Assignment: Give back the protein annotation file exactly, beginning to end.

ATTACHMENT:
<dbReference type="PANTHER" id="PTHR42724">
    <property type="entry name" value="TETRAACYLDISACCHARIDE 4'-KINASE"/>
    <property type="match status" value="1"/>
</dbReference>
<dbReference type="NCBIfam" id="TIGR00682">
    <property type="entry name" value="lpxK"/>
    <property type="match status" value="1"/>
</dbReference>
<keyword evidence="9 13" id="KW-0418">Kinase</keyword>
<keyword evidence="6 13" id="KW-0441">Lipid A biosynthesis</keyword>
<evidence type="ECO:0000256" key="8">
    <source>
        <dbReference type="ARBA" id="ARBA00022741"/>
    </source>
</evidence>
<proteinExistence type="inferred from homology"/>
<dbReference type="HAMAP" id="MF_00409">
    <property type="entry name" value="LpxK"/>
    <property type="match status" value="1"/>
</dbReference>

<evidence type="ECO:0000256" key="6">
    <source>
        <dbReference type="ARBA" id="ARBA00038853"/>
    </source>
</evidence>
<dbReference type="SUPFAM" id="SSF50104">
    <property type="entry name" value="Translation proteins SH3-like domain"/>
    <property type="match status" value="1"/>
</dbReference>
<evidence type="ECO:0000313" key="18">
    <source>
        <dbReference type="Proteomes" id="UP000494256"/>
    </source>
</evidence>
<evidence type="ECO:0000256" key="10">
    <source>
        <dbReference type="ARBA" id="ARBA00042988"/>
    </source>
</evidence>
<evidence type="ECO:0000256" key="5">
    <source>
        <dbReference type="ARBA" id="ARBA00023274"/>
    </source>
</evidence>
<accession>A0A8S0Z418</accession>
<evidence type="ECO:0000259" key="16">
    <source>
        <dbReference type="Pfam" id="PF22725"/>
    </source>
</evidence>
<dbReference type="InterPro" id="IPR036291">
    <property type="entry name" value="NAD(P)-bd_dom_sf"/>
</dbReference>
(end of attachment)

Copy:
<dbReference type="PANTHER" id="PTHR42724">
    <property type="entry name" value="TETRAACYLDISACCHARIDE 4'-KINASE"/>
    <property type="match status" value="1"/>
</dbReference>
<dbReference type="NCBIfam" id="TIGR00682">
    <property type="entry name" value="lpxK"/>
    <property type="match status" value="1"/>
</dbReference>
<keyword evidence="9 13" id="KW-0418">Kinase</keyword>
<keyword evidence="6 13" id="KW-0441">Lipid A biosynthesis</keyword>
<evidence type="ECO:0000256" key="8">
    <source>
        <dbReference type="ARBA" id="ARBA00022741"/>
    </source>
</evidence>
<proteinExistence type="inferred from homology"/>
<dbReference type="HAMAP" id="MF_00409">
    <property type="entry name" value="LpxK"/>
    <property type="match status" value="1"/>
</dbReference>

<evidence type="ECO:0000256" key="6">
    <source>
        <dbReference type="ARBA" id="ARBA00038853"/>
    </source>
</evidence>
<dbReference type="SUPFAM" id="SSF50104">
    <property type="entry name" value="Translation proteins SH3-like domain"/>
    <property type="match status" value="1"/>
</dbReference>
<evidence type="ECO:0000313" key="18">
    <source>
        <dbReference type="Proteomes" id="UP000494256"/>
    </source>
</evidence>
<evidence type="ECO:0000256" key="10">
    <source>
        <dbReference type="ARBA" id="ARBA00042988"/>
    </source>
</evidence>
<evidence type="ECO:0000256" key="5">
    <source>
        <dbReference type="ARBA" id="ARBA00023274"/>
    </source>
</evidence>
<accession>A0A8S0Z418</accession>
<evidence type="ECO:0000259" key="16">
    <source>
        <dbReference type="Pfam" id="PF22725"/>
    </source>
</evidence>
<dbReference type="InterPro" id="IPR036291">
    <property type="entry name" value="NAD(P)-bd_dom_sf"/>
</dbReference>